No Serbian regulator can guarantee accuracy of information about companies operating here

No state institution in Serbia can guarantee the accuracy of data on companies operating in the country, despite the fact that there are two state registries that record data on owners and the specialized Business Register Agency (APR) with an annual budget of more than one billion dinars and over 400 employees, the research conducted by the investigative website Piš shows.

The quality of the data published in the APR public registers is perhaps best seen in the fact that the Law on the Prevention of Money Laundering and Terrorist Financing “expressly prescribed” that when determining the identity of the company’s owner, one must not rely on state’s registers.

Laws on company registration, the Law on the Business Register Agency and the Central Register of Owners, all of which were passed without previous parliamentary debate, in order to quickly harmonize domestic regulations with European ones, prescribe that state institutions are not obligated to check data they dispose of and the responsibility for their accuracy during registration was transferred to the companies themselves. This made it possible to register in Serbia companies that have clandestine ownership, i.e. for which we have no information about the real owners, but the ownership is hidden behind the names of other companies that are listed as owners.

Tracing the names of persons who are real owners is not possible, particularly in the case of foreign companies. Also, these legal solutions do not prevent one person from registering hundreds of companies that have no employees or generate profit and even for the company to be its own owner. The Business Registers Agency (APR) explained that the law stipulates that the formation of companies is done “without examining the accuracy of the information in the application, the credibility of the attached documents and the regularity and legality of the procedures in which the documents were adopted”.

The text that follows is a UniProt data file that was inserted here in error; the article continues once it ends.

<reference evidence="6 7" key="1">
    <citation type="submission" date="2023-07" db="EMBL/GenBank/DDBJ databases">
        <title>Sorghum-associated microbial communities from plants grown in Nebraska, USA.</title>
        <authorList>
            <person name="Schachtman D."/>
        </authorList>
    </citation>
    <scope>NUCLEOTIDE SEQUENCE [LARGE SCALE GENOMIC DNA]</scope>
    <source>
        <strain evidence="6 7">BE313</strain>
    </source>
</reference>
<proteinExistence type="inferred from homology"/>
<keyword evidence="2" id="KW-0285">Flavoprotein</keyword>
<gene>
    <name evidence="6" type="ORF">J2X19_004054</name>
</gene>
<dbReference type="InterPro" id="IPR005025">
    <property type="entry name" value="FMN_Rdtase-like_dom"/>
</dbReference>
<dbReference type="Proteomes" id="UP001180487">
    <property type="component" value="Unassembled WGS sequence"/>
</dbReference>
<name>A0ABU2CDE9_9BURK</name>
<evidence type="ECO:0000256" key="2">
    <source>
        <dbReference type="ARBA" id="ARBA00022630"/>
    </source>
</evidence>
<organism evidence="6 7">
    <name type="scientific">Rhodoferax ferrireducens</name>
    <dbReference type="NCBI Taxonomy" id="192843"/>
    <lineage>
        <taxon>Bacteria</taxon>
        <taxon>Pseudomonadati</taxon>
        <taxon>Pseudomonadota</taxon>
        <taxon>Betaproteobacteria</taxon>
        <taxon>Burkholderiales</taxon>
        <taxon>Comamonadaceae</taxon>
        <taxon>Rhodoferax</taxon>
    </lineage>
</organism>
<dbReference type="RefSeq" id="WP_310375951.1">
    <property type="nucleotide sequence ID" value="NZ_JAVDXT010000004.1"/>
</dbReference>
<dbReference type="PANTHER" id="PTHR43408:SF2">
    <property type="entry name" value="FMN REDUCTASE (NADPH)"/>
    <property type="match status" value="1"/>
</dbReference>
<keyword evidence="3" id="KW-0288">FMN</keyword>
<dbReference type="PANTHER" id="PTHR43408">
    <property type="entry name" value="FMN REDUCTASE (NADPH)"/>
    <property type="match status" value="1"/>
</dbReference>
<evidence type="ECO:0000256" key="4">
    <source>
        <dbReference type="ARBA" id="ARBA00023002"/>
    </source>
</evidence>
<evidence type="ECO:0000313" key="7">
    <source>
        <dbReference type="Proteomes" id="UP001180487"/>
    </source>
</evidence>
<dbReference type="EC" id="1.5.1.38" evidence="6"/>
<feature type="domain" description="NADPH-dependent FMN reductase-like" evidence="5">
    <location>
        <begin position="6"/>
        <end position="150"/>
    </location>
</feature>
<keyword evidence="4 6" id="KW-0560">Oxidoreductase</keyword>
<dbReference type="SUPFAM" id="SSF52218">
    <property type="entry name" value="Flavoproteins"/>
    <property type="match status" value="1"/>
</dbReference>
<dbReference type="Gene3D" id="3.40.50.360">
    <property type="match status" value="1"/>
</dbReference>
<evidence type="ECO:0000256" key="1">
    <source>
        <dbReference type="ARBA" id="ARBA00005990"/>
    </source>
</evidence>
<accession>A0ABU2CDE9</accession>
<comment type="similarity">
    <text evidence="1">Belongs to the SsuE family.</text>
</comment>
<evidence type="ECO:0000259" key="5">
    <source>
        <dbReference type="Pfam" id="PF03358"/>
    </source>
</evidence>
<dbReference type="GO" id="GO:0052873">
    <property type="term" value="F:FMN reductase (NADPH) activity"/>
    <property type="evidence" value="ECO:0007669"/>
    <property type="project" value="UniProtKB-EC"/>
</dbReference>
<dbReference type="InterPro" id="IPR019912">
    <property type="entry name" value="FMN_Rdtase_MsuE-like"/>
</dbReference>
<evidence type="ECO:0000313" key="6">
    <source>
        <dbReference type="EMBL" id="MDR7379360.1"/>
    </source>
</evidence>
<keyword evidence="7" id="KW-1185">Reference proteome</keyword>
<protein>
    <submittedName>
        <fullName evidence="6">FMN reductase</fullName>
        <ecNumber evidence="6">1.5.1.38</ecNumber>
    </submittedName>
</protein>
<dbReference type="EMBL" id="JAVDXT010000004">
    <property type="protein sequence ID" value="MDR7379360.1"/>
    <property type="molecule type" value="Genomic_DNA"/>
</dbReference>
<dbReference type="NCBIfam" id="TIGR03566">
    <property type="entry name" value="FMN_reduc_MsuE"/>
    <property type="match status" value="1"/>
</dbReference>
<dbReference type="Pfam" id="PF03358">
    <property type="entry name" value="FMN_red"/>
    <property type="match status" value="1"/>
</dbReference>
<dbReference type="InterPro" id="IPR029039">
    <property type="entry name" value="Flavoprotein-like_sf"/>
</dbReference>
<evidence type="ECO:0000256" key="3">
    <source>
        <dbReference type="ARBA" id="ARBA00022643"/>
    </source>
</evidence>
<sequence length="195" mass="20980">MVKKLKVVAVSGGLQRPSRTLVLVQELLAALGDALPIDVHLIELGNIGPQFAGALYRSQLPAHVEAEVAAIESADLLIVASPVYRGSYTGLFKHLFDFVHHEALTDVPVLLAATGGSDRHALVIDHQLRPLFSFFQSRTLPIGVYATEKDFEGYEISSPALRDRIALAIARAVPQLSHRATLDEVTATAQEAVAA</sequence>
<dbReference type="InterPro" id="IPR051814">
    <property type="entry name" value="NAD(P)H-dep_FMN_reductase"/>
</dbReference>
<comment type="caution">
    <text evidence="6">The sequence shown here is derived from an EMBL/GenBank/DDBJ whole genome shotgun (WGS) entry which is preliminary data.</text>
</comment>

The law was passed 20 years ago in order to speed up the process of company registration, which until then was carried out by the commercial court and required 71 days, according to APR business reports. Now, it takes only five days to legally establish a company.

(, Piš, 03.09.2023)

This post is also available in: Italiano

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